Some team members seem to have an attitude of engagement built in to how they exist in the world. Whether that’s a work ethic, or enthusiasm for life in general, or a habit of connecting with others in meaningful teamwork, it’s a kind of holy grail for employers. Maybe you can’t do much to affect people’s deepest personal values that create this kind of engagement, but what you can do is recognize it when you see it – and be sure to retain such team members.
Now that you’ve seen a broad overview of what employee engagement is, and some different types, it’s time to look at four easy questions that can help you quickly analyze how engaged a team member is.
These four questions assume you have access to accurate information to answer them. And that can be as easy as sitting down for a no-stress, open-door conversation, one on one.
These four questions correspond to four levels of engagement. You can take this informal quiz yourself, or use the concepts creatively in your conversations with team members when assessing engagement levels.
If you’re taking this informal quiz yourself, or talking with someone who already trusts and likes you, it’s useful to give it a number on a scale from 1 to 5.
Energy levels are often a quick and accurate barometer of a general level of engagement in any situation – including at work. How energized do you feel, as you come into work?
Job satisfaction is more comprehensive than the feeling of energy or enthusiasm which is the focus of the first question. Job satisfaction speaks to a person’s longer-term plans, values, and sense of meaning.
Evaluating commitment gets into still deeper levels of engagement. A person could feel energized, and satisfied, but not feel committed to the company. Since human beings naturally favor those who favor them, the way for a company to inspire commitment is to demonstrate commitment to employees.
This maximum level of engagement is characterized by an identification that goes beyond commitment. It can happen with long-term employees who have over decades been committed to an employer who, over those same decades, demonstrated commitment to employees.
Less often, it can also occur in much younger employer-employee relationships with the right leadership, and demonstrated commitment from the company. Think Apple under Steve Jobs, for example.
We’ve seen that employee engagement is critical, and we’ve also seen useful ways of thinking about it and assessing it.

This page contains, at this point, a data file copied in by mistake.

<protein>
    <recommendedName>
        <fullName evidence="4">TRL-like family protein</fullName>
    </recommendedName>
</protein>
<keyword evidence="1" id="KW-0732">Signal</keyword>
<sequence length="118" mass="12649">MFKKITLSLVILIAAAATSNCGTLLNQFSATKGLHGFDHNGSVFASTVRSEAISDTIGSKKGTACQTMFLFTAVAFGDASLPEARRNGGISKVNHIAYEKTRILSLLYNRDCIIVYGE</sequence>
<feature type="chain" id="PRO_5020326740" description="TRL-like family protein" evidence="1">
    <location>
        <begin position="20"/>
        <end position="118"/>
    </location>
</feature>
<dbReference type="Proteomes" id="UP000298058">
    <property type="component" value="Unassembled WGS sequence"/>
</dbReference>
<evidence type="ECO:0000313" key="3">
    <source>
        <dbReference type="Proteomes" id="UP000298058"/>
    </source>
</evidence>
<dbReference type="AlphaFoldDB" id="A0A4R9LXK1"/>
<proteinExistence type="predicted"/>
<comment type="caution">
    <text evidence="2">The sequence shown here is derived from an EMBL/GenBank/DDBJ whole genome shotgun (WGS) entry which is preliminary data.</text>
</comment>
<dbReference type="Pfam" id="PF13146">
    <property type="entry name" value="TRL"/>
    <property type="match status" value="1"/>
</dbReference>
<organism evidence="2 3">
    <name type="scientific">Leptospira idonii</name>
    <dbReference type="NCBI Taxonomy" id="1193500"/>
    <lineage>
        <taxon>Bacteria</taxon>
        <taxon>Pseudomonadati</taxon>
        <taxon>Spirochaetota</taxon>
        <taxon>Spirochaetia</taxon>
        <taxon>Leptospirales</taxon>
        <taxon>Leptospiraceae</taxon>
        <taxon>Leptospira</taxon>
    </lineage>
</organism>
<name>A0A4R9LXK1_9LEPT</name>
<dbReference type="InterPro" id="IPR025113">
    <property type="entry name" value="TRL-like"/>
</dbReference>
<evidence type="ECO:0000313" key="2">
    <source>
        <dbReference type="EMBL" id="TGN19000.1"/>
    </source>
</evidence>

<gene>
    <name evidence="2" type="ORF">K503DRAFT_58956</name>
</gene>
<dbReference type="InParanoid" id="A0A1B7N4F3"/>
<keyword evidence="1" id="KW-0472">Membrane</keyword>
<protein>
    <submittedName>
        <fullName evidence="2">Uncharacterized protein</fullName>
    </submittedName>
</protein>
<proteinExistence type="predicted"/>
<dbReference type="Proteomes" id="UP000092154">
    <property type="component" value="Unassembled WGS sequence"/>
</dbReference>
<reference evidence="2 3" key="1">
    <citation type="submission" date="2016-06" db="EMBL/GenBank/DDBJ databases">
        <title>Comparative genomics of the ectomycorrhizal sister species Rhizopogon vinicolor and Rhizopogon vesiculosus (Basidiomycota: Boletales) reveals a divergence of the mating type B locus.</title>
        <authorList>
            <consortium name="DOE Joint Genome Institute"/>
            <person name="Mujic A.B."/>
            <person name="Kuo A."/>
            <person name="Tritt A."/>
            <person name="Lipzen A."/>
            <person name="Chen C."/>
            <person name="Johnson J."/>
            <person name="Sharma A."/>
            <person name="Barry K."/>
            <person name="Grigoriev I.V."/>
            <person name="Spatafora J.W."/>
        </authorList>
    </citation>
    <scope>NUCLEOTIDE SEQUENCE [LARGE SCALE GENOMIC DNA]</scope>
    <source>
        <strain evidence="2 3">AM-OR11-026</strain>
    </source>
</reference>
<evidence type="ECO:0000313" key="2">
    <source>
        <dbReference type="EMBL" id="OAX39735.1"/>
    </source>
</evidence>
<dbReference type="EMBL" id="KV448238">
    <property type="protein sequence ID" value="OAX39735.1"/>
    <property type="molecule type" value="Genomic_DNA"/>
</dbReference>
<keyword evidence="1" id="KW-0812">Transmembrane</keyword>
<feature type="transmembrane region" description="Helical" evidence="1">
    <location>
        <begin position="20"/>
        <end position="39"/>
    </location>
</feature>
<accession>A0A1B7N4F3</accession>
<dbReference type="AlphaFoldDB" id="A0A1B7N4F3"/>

But what are some specific ways you can inspire employee engagement?.
People naturally reciprocate emotions and attitudes. And we’re not easily fooled by slogans or corporate speak. We respond with loyalty to demonstrated loyalty, and commitment to demonstrated commitment.
So the most fundamental way to increase employee engagement is for a company to demonstrate that it’s committed to the best interests of employees. This includes leaders who go the extra mile in laying out clear plans for the company, teams, and individuals. When employees see that the company cares, engagement naturally goes up. But without demonstrated loyalty and care for employees, a company will fail to achieve much in the way of employee engagement.
When leaders can communicate a path to reach a goal, team members can dive right into the work. Then productivity and engagement takes on its own momentum, in an environment which includes clear strategies and next steps. Clear steps toward every goal builds confidence in the leadership, and confidence in themselves as they can see their progress toward accomplishing the goal.
Engaged employees aren’t just team members – they’re first and foremost individuals with career goals and aspirations. Overlooking this fact of human nature will hobble attempts at creating employee engagement. It’s important for leaders to proactively engage with individuals so that everyone is heard and sees they have clear next steps for meeting goals that can facilitate a career path they’re excited about. These can include clear KPIs mentoring, and professional development opportunities and support.